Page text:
The City is a place choked with smoke and crime, and much of the latter is down to the schemes of The Boss (Lou Gilbert) who has tightened his grip on the populace with his evildoing, nobody can stand up to him. Enter Frank (Jon Voight), who was a simple country boy who bade farewell to his parents on their farm to travel to The City and try his luck there. When he reached it, he happened to meet Plethora (Monique van Vooren), the captive of The Boss who had just escaped his clutches and it was love at first sight, though before he could do anything about it the criminal mastermind's henchmen appeared and bundled her into the back of their car. Then, purely out of spite, they machine gunned poor Frank to death...
Well, that was a short film. No, wait, there was more, though it remained a short film just over an hour and a quarter of what was director Philip Kaufman's second foray into feature film making, a low budget spoof of superhero movies that came across as a bit of a lark thrown together by friends on various weekends when they were all available. Presumably it was a shade more professional than that, but what special effects there were would never put twenty-first century Marvel to shame, indeed their much-maligned live action Spider-Man television series of the nineteen-seventies enjoyed better production values and more convincing spectacle. For this reason Fearless Frank is often landed among the very worst of the superhero flicks.
It wasn't quite as bad as all that, though it failed to sustain itself even over such a brief running time since its main idea, that a hero can turn to the dark side when they get too big for their boots, was rather suffocated in the arch tone that seemed to be aiming for a counterculture variation on the sixties Batman television series with Adam West. The trouble was, that effort was genuinely funny and witty, whereas Frank started out as a "big lug" and ended up as a cad with very little in between, so with a lack of inspired dialogue you would be hard pressed to stay invested in his character for long, no matter that in the first five minutes you had seen him murdered and he had seemed a nice enough chap who didn't deserve that.
Fortunately for Frank, a passing scientist, known as The Doctor (Severn Darden in the first of two roles), retrieves his body and performs an experiment on him that not only revives the hapless chap, but gives him incredible powers into the bargain. We had to take those powers pretty much on trust, as the cash patently could not stretch to delivering the visuals that have become accepted as part and parcel of the genre, so when Frank flies Voight would be superimposed on footage of the city, but you could still see the buildings through his form, and when he used his super strength, the punched bad guy would just stagger around in speeded up motion that again was more cheap and cheerful than anything that might have involved a more substantial set of circumstances.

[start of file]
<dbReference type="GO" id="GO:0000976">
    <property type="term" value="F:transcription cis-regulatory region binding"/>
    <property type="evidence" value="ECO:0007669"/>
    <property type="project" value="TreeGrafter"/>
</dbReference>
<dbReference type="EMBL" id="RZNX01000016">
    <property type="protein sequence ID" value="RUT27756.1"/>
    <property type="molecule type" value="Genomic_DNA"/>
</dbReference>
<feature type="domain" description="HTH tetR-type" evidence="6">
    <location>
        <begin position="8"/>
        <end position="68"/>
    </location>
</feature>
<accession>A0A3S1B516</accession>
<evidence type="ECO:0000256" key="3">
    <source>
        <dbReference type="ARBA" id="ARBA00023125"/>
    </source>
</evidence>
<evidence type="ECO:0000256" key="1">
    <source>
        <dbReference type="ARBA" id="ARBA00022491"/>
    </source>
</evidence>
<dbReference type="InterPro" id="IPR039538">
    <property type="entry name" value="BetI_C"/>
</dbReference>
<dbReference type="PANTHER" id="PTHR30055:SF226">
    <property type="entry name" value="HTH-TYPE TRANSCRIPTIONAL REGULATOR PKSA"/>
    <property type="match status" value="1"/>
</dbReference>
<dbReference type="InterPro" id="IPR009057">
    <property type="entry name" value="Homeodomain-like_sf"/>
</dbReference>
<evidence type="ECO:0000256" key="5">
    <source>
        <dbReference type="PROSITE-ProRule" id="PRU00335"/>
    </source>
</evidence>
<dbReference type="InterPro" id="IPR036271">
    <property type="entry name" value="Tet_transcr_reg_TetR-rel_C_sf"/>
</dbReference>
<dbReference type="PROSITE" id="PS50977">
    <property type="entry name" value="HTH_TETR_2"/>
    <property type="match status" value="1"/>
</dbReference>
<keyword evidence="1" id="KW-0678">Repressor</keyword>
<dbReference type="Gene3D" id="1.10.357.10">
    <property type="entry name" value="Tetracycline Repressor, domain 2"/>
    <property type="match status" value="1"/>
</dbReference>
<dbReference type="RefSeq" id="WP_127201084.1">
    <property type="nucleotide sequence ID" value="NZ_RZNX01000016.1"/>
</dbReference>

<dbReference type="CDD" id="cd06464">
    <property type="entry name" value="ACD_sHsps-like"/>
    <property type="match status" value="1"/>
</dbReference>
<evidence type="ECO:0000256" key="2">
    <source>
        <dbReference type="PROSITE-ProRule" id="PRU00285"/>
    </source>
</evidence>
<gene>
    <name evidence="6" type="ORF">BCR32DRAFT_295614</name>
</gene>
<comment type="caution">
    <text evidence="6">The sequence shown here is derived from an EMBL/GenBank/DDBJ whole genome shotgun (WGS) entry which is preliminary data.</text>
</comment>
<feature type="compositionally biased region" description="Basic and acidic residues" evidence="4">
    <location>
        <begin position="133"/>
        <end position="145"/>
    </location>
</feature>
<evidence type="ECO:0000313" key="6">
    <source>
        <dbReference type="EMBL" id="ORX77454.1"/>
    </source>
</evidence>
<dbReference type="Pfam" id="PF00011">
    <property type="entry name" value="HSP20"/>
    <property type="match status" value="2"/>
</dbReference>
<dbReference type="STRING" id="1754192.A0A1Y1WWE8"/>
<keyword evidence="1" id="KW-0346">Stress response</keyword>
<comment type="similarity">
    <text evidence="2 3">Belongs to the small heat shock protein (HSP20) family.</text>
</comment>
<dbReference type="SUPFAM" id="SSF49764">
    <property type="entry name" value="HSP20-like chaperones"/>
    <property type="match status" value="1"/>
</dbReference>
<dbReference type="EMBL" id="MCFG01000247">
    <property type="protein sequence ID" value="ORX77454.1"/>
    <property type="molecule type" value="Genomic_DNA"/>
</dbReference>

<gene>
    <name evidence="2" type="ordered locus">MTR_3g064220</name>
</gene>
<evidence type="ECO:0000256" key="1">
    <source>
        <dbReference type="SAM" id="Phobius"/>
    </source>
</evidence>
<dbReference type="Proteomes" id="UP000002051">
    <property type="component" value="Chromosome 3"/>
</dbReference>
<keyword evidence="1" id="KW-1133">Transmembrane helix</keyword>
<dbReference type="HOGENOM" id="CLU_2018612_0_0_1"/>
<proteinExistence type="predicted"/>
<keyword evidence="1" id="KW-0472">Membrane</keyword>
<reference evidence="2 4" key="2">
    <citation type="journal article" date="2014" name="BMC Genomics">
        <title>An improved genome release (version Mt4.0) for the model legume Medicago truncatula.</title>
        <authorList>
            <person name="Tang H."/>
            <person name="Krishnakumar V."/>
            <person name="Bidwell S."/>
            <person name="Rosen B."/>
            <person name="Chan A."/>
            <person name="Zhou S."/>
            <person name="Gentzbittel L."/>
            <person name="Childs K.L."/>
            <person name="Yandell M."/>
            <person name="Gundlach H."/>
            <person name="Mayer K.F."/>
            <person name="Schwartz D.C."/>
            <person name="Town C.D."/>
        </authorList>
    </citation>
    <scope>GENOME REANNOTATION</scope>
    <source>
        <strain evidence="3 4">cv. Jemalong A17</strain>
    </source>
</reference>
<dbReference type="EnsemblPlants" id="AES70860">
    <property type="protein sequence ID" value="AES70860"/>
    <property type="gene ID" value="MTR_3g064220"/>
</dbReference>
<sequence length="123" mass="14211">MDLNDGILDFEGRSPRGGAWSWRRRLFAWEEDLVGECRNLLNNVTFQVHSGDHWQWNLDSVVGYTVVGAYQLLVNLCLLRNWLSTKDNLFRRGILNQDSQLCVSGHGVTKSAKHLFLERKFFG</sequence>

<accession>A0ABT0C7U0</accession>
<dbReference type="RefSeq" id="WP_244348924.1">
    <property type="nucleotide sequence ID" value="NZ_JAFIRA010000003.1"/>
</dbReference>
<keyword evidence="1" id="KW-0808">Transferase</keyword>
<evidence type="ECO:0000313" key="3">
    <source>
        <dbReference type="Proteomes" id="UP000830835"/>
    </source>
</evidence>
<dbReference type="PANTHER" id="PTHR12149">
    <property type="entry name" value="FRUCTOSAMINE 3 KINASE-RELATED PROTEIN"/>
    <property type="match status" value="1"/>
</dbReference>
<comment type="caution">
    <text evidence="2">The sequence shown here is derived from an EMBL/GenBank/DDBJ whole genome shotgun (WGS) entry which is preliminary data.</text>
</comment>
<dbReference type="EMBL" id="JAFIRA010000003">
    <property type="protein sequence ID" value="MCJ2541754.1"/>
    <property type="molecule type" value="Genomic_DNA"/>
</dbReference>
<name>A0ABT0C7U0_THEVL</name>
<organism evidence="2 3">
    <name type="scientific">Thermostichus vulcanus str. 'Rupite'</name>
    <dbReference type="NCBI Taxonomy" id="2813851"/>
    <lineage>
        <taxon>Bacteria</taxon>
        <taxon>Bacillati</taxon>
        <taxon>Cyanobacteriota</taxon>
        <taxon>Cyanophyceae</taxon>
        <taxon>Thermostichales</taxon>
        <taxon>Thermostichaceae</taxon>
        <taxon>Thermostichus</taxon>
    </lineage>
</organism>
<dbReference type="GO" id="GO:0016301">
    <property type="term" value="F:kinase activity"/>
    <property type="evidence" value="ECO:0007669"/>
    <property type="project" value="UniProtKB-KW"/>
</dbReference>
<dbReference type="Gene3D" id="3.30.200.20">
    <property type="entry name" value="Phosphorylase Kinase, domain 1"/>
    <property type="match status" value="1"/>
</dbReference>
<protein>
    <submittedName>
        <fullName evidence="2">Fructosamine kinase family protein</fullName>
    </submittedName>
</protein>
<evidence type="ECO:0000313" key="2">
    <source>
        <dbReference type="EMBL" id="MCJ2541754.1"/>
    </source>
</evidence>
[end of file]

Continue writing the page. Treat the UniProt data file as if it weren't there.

Much of this relied on the rich, chocolately tones of Ken Nordine as the storyteller, who narrated the proceedings in fine, voiceover man fashion, which was what Nordine was, yet even that was overused when Kaufman was frequently ignoring the "show, don’t tell" rule that should really have been applied to even the most impoverished of superhero movies: Ray Dennis Steckler had managed it in Rat Pfink a Boo Boo, after all. But what was on offer here was a small cast delivering overripe dialogue at various locations, though occasionally you would get a brief item of visual oddity such as a man opening a safe with his nose, sparks and all. The subversive content was introduced halfway through when this all-American hero starts believing his own hype and becomes a bully, which should have been satirical, yet the impression was that Kaufman and company were too caught up in the winking fantasy business to get to grips with anything genuinely political, especially with Vietnam casting its shadow over the nation. In the end, it looked one step up from a home movie, more fun to make than watch. Music by Meyer Kupferman.